The 2018 Nobel Prize in Chemistry was awarded to Frances Arnold for her groundbreaking work on the directed evolution of enzymes. With the innovation of venoms, nature has done directed evolution. There are unlimited scientific discoveries waiting to be explored. The weaponization of biomolecules is one of the oldest and most ubiquitous strategies for animals, but also one of the most labile, evolving multiple times in the approximate 15% of animal biodiversity that produce venom.
Although biochemical, structural and behavioural aspects of venom are characterized for some lineages, there are no lineages where all of these elements have been fully described and none where these have been interrogated in a comprehensive way so that we can understand the common triggers, pathways and consequences of the evolution of venom.
However, based on the few systems that have been studied, we know that venom chemistry holds promise for improving human health, that venom entails unusual systems for gene transcription and modification, and that the structures used in the deployment of venom have unique physical properties. Characterization of the venom system across animal lineages has the potential for enormous advances across the life sciences, chemistry and bioengineering.
For example, venom will provide insight into the rules and patterns of evolution while also unlocking the mechanisms of cellular and subcellular processes such as ion channel function, gene duplication, neofunctionalization and regulation. The description of venom provides opportunities to document and describe novel biomolecules and novel structures for their delivery.
Few systems offer a natural opportunity for such transdisciplinary, comparative and comprehensive research. Moreover, venomous systems will advance STEM education using the intoxicating draw of venom to teach and inspire students with cross-disciplinary stories about biology, chemistry, biodiversity and bioengineering.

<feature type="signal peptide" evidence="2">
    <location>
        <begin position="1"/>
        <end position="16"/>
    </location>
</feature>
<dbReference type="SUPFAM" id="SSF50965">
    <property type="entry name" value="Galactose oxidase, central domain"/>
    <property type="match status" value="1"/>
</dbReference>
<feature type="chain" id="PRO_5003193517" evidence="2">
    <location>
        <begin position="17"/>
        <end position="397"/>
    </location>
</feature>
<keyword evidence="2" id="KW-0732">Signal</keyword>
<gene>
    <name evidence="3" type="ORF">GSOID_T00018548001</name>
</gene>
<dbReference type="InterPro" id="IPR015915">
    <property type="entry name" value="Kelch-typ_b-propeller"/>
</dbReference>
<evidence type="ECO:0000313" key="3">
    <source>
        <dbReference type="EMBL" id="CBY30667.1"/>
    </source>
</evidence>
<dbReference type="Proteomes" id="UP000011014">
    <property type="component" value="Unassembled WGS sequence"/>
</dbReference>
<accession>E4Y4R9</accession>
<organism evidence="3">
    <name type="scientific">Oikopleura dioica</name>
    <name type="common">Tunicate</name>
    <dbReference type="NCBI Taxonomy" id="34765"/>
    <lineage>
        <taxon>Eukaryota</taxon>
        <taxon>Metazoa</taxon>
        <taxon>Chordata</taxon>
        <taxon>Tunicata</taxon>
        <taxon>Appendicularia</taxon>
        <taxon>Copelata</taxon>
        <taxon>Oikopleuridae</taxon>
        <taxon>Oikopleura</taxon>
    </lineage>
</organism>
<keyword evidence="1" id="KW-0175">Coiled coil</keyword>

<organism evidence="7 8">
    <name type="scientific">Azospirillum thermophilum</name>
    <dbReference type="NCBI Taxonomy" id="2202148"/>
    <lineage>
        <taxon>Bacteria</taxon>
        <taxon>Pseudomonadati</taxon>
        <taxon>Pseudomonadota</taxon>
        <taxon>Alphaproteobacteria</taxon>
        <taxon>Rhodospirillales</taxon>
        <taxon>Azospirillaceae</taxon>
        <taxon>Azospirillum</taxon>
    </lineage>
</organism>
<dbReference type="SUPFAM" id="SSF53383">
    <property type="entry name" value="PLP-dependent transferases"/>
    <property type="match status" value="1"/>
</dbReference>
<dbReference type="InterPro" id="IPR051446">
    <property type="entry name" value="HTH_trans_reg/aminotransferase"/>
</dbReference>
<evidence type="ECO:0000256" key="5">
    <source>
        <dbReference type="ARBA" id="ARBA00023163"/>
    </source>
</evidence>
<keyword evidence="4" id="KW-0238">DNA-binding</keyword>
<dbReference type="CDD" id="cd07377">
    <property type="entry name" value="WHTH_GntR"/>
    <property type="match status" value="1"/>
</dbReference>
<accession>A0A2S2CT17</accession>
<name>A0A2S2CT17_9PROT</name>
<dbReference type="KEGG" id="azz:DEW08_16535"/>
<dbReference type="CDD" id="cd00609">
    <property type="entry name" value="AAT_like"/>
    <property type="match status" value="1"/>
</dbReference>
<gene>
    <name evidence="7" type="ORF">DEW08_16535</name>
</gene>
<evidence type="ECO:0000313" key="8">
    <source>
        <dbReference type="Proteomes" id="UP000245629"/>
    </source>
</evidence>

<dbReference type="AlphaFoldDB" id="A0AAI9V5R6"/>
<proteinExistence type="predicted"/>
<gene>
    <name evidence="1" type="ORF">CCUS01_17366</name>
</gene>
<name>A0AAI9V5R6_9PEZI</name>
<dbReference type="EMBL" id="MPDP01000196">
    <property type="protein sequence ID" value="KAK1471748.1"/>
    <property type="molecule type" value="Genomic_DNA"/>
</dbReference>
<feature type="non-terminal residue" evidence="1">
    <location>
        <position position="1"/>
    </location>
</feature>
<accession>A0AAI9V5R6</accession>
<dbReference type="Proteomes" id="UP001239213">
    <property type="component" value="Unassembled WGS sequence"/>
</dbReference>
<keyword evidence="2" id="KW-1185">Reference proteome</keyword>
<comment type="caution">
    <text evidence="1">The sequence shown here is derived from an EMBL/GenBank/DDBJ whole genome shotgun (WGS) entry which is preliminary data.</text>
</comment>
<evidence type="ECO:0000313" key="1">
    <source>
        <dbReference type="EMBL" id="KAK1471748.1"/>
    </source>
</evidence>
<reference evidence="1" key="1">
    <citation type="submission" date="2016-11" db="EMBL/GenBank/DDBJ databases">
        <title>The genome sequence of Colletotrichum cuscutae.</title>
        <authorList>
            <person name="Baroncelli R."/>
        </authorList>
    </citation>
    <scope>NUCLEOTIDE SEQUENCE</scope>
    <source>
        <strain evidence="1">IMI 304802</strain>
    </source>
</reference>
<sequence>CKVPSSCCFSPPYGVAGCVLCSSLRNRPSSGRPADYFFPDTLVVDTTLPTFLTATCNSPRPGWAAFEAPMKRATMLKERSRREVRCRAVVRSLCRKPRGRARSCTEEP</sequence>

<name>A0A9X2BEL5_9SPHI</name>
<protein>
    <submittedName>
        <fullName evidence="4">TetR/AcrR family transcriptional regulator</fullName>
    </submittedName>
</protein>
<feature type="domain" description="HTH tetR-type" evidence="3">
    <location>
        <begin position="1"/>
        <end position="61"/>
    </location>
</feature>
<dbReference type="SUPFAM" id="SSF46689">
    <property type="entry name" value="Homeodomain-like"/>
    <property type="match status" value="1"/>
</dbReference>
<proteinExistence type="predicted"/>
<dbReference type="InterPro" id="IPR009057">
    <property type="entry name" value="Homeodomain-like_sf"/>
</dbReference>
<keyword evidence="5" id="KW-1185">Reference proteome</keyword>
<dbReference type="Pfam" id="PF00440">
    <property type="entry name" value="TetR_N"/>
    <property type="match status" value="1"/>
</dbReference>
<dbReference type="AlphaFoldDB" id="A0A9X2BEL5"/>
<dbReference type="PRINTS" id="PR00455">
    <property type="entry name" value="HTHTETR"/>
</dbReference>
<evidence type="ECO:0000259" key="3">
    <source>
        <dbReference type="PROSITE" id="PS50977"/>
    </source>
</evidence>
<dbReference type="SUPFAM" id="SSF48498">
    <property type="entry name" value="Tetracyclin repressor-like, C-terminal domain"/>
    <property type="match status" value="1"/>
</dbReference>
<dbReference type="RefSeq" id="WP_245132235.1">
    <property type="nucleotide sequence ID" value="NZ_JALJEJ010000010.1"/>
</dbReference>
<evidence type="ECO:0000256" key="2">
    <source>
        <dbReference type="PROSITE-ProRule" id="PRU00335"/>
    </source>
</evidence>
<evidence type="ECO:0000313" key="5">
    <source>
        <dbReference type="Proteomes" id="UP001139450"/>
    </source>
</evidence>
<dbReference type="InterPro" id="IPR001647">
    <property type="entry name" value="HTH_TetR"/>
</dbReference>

The study of venoms is a moonshot for transdisciplinary research that can engage, excite and inspire generations of scientists, students and the lay public for years to come. Indeed, venom research has escalated in the last decade, as evidenced by the global increase in venom publications, symposia and biotech start-up companies. What explains this escalation? The scale and complexity of questions posed demand technologies and scientific foundations that have only recently been realized.
The rise of omics technologies has made it easier, cheaper and faster to study a vast number of species, including non-model organisms that are small or rare. The field is poised for breakthroughs as venoms are rapidly emerging as agents of hope, transformation, innovation and prosperity. In short, an investment in venoms is an investment in scientific advancement pertinent to multiple stakeholders, both inside and outside the research community.
Let’s step up to nature’s challenge and ride the venom train of scientific wonder.
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The views expressed in this article are those of the author alone and not the World Economic Forum.